The United Nations Office for the Coordination of Humanitarian Affairs (OCHA) and the Ministry of Foreign Affairs of Norway, convened a second informal meeting of governmental, military and other experts on strengthening the protection of civilians from the use of explosive weapons in populated areas in Oslo from 17-18 June 2014.
Summary of the meeting, based on OCHA’s meeting report:
– Encouragingly, there is increasing recognition among Member States and other key actors of the importance of the issue and the need to address it, evidenced in part by increased participation in the second expert meeting.
– A particular focus of discussions at the meeting was to move towards a better understanding of explosive weapons that have “wide-area effects”. Connected to this, some participants noted the growing use of the term “heavy weapons” in resolutions of the United Nations Security Council and the General Assembly.
– It was observed that international humanitarian law does not clearly address the full range of humanitarian impacts resulting from the use of wide-area effect explosive weapons. The general rules on the conduct of hostilities do not provide sufficient guidance on how the risk of civilian harm from the effects of explosive weapons is to be assessed and reduced.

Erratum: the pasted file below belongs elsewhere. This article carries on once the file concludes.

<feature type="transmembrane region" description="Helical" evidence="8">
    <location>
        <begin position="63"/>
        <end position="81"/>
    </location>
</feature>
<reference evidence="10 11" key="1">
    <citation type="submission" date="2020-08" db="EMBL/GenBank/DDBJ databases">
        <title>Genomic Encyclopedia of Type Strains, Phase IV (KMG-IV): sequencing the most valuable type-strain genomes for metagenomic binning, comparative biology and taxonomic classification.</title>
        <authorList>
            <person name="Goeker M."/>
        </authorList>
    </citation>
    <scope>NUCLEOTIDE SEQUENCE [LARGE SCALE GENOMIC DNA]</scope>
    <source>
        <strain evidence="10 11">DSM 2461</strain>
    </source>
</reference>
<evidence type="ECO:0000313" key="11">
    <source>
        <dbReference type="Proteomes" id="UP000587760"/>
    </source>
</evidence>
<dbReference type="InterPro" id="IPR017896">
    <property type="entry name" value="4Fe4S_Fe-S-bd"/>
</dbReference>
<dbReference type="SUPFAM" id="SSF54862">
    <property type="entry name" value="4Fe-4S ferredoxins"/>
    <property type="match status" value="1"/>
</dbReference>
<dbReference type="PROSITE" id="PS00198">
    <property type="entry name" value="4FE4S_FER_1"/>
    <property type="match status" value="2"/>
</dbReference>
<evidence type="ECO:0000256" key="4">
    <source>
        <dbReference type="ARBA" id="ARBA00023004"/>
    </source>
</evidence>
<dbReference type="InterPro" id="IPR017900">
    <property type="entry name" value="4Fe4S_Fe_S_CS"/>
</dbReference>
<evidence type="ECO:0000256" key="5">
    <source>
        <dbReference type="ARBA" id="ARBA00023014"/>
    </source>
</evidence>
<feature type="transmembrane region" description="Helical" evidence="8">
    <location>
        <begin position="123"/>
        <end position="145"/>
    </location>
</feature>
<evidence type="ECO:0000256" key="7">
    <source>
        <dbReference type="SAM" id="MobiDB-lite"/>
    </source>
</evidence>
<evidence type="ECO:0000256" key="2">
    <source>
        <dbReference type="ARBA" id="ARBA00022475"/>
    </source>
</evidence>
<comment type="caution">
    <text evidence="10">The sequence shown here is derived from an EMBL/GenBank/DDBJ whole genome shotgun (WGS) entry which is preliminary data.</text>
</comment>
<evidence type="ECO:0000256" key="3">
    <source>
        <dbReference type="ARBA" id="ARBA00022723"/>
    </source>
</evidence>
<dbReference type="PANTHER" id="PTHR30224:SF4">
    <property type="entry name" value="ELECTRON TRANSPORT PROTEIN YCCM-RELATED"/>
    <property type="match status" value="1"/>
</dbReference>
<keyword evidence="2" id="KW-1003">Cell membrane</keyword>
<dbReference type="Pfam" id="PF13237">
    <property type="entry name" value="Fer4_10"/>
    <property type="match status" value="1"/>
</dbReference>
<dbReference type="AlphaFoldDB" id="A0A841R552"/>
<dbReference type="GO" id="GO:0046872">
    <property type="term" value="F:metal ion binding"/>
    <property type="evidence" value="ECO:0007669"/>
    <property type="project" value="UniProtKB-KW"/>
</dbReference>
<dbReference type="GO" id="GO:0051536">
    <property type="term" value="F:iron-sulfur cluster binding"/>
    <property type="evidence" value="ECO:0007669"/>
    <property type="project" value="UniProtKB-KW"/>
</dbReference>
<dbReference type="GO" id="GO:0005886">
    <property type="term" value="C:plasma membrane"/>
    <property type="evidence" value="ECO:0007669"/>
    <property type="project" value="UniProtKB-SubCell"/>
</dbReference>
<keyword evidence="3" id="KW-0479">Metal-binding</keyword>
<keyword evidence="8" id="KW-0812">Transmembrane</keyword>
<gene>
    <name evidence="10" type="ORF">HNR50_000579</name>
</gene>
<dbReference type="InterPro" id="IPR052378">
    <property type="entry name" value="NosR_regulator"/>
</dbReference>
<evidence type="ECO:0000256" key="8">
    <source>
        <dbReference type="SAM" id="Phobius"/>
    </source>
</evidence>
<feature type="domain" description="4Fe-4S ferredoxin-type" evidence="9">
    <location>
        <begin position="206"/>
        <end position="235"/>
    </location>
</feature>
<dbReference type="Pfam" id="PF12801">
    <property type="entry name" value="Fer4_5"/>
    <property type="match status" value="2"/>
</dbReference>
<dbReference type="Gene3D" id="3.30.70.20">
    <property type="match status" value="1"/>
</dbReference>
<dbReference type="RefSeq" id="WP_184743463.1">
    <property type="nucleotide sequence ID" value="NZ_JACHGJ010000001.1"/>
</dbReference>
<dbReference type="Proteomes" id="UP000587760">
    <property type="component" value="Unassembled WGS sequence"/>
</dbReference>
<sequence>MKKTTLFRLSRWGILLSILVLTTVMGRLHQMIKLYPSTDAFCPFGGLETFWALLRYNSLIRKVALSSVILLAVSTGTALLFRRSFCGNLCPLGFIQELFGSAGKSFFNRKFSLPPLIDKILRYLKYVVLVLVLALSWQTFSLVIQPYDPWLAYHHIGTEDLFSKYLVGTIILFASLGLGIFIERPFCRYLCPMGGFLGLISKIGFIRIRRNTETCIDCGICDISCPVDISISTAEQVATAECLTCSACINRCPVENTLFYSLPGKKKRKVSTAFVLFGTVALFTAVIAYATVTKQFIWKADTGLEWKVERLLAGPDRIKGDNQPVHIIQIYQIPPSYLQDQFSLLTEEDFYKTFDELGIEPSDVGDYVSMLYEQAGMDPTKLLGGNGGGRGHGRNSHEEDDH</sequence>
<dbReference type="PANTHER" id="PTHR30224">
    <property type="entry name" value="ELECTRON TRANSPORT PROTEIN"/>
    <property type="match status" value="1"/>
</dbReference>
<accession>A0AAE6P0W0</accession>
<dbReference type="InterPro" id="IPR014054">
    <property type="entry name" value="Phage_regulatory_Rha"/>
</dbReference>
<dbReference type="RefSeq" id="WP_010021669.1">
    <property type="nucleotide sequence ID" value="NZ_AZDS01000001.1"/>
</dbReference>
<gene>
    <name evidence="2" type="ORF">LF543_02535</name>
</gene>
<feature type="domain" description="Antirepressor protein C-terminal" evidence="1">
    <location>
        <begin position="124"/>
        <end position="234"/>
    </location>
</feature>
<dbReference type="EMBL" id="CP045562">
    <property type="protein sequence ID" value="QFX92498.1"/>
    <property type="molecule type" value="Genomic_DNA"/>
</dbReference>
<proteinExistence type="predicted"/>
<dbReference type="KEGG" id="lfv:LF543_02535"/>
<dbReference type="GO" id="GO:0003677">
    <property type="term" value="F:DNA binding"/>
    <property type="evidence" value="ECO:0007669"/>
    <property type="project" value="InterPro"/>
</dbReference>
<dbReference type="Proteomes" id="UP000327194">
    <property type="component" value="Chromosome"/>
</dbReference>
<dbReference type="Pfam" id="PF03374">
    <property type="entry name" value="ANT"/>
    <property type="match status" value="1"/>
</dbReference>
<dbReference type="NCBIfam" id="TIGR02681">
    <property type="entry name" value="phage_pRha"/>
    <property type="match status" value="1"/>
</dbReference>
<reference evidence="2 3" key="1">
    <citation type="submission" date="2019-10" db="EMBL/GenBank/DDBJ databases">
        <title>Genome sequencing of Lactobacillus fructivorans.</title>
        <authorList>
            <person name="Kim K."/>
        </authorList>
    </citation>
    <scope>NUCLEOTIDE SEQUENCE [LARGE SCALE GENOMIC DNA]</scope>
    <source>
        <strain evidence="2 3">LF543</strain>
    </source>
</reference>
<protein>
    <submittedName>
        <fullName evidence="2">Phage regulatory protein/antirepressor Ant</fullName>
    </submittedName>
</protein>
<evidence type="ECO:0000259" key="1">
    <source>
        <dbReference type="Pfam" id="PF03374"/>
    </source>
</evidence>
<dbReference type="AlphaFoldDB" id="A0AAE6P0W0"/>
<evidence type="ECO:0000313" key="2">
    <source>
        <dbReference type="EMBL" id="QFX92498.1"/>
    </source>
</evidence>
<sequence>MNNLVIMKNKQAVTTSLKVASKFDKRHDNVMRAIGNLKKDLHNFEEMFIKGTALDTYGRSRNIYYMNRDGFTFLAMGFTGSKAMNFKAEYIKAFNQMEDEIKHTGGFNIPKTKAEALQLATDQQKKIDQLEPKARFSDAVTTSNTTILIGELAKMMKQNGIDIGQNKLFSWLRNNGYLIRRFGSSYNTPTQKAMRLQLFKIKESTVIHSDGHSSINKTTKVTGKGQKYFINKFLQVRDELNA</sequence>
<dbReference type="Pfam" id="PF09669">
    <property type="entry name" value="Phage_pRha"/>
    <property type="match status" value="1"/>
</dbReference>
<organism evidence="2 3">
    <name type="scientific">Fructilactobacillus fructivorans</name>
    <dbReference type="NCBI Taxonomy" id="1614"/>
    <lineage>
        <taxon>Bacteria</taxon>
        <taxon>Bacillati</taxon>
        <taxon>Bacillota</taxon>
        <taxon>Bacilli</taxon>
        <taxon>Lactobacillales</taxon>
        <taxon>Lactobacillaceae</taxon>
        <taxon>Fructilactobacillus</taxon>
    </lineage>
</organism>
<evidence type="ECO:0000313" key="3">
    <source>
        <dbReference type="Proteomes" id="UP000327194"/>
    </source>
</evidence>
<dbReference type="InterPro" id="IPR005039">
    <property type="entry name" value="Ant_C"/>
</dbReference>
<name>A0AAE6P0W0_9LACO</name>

– It was recognised that steps need to be taken by states to change practice and move towards preventing such use. That is to say, towards a presumption against the use of explosive weapons with wide-area effects in populated areas and, in time, the stigmatisation of such use when it occurs.
– There was broad agreement to develop a political commitment whereby States recognise and commit to specific steps to address the problem. It was noted that this would be fundamental to changing practice and preventing the use of explosive weapons with wide area effects in populated areas. OCHA will work to facilitate discussions to that end with interested States, United Nations actors and civil society.
– There was agreement that it is necessary to collect and analyse good military practice. OCHA will move forward with compiling and analysing good practice and policy in this area.
The 49 participants included governmental experts from Argentina, Austria, Canada, France, Germany, Luxembourg, Mexico, the Netherlands, Nigeria, Norway, Switzerland, the United Kingdom and United States; representatives from OCHA, the North Atlantic Treaty Organization (NATO) and ICRC; civil society organizations under the umbrella of the International Network on Explosive Weapons (INEW); and active and retired senior military personnel from the United States Army and the Royal Marines, and individual military/weapons experts.